Bryan Richards, Tanuj Dora, Brandon Matsui, and Alexander Bridgeforth have acted as the fund's portfolio managers since its inception. Richards heads the firm's passive portfolio management department and is primarily responsible for supervising the team, while Dora acts as the primary lead portfolio manager for this strategy. DWS employs a team approach to minimize key-person risk, so Matsui and Bridgeforth are both heavily involved as co-lead portfolio managers, and they assist Dora with the fund's daily management. All three acting lead portfolio managers had prior experience with trading or portfolio management prior to joining DWS.

When needed, the team relies on support from the 10 high-yield analysts who work on the actively managed team. While this ensures that the portfolio managers are always on top of their funds, the team's size could be a disadvantage. The high-yield bond market is large, diverse, and risky, so solid credit analysis can help a portfolio manager better navigate the idiosyncratic risks of the opportunity set.

DWS maintains an investment risk committee that meets monthly as part of its independent review of the fund. And while compensation is determined based on a variety of factors including how closely funds perform to their benchmarks, portfolio managers set their own benchmark-tracking goals.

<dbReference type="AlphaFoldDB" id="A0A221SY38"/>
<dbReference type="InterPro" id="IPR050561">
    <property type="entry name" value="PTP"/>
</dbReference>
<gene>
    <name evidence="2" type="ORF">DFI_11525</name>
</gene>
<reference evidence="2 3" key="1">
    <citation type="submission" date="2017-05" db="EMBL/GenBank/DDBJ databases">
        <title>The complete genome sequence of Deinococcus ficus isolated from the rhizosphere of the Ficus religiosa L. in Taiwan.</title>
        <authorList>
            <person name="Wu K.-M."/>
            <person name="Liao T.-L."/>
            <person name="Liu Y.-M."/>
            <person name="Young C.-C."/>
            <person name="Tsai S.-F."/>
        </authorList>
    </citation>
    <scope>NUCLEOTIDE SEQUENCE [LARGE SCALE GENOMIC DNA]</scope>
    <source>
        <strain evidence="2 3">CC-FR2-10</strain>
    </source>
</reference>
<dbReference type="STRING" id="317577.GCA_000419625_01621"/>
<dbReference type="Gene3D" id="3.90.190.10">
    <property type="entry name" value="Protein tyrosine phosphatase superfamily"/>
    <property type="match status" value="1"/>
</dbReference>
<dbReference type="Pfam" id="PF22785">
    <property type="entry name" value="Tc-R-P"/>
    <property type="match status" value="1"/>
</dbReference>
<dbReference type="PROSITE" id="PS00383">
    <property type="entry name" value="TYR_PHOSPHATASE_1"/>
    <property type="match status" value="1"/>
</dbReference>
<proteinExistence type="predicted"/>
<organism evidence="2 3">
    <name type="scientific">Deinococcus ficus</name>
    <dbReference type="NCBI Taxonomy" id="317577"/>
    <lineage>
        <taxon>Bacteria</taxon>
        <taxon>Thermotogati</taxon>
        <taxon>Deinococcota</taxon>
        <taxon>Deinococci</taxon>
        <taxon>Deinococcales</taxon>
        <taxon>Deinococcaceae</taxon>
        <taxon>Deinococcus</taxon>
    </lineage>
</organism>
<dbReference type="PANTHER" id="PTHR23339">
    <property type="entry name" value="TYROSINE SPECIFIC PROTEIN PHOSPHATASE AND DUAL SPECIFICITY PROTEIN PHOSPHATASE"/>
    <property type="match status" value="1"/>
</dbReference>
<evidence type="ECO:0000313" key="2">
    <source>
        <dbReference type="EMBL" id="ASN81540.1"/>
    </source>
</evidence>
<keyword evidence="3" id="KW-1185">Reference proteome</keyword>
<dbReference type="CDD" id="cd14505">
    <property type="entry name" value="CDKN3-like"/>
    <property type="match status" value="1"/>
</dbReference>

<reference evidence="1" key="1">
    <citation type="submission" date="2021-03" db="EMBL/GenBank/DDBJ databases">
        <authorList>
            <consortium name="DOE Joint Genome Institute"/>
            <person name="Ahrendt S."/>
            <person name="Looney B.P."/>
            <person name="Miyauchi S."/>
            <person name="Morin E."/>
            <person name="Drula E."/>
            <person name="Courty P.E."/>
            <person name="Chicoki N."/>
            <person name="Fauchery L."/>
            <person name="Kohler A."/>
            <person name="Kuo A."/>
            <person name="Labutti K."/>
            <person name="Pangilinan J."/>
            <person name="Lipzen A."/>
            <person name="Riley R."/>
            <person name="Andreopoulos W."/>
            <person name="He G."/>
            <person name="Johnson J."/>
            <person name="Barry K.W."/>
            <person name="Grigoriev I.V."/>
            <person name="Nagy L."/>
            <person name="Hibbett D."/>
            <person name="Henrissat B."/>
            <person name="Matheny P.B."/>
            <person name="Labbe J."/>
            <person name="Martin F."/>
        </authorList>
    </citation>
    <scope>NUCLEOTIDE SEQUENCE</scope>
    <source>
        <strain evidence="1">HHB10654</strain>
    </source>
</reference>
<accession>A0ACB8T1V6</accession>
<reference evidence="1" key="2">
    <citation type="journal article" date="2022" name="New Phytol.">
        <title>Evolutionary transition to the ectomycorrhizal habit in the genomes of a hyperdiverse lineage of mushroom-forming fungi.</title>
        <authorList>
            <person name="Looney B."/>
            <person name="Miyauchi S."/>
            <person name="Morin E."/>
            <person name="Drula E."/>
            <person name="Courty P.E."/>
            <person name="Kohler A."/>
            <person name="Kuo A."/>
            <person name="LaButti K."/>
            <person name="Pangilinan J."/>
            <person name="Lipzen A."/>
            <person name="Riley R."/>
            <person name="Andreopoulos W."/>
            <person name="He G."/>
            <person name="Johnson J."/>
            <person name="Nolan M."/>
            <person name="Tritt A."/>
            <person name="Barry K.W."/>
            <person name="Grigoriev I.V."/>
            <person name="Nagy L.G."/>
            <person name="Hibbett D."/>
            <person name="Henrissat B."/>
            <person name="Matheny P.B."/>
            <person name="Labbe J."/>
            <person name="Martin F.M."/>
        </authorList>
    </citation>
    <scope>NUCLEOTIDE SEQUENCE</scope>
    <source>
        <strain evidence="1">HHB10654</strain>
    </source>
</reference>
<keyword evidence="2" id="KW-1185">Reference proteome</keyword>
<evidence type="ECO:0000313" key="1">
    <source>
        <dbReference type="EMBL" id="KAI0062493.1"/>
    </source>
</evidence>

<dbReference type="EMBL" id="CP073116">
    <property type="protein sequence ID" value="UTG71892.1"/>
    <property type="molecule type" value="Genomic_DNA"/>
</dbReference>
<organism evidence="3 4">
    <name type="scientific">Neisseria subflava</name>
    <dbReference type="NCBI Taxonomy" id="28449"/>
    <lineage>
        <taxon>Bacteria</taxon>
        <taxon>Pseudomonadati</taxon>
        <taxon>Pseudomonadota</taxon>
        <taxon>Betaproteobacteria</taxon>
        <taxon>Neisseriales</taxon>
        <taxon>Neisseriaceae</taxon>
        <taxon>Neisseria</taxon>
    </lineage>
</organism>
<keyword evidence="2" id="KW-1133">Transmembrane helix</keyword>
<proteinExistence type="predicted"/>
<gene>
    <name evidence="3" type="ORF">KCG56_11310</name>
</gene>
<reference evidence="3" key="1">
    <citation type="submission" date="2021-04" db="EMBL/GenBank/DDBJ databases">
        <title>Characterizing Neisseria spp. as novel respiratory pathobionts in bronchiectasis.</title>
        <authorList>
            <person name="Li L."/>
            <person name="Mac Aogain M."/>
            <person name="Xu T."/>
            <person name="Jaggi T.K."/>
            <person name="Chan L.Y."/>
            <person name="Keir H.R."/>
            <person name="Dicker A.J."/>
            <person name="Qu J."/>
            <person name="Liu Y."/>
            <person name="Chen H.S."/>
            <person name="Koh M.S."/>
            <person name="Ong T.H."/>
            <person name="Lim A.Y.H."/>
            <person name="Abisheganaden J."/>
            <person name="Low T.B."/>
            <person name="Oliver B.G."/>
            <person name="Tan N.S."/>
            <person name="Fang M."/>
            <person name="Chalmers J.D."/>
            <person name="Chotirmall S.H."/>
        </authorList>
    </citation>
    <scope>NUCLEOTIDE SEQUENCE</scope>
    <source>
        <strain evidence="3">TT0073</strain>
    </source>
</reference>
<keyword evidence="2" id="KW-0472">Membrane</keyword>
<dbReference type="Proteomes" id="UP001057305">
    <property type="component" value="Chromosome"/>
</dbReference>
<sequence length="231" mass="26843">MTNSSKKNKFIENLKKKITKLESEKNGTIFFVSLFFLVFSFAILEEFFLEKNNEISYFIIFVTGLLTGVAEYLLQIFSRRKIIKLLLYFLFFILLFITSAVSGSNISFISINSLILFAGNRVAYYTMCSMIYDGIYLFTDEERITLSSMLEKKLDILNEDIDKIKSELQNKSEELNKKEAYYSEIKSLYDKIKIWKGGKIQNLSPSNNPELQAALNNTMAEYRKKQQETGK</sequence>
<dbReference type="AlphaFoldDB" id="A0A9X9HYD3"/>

The fund's performance was solid from its inception in December 2016 through March 2020. During that time, it beat the category average by 75 basis points while exhibiting less volatility. As a result, its risk-adjusted performance ranked in the category's best third. The fund's rock-bottom fee helped as its annual expense ratio is almost 60 basis points less that its typical category peer.

While its performance thus far has been strong, the strategy follows debt-issuing activity, which may not always lead to good results. For example, it was overweight the consumer cyclical sector ahead of the coronavirus crisis, a sector that was hit particularly hard given the shock to consumer demand. As a result, the fund's maximum drawdown was more severe than the category average; it fell by 21.11% from Feb. 19, 2020, through March 23, 2020, while the category average fell by 20.11%.

As an index fund in an illiquid market, the strategy will struggle to perform tightly to its benchmark during periods of stress. For instance, from the fund's inception in December 2016 through February 2020, it trailed its benchmark by 2 basis points per month. However, it beat its benchmark by 45 basis points in March 2020 amid the liquidity crunch caused by COVID-19.

Neal Kosciulek does not own (actual or beneficial) shares in any of the securities mentioned above. Find out about Morningstar’s editorial policies.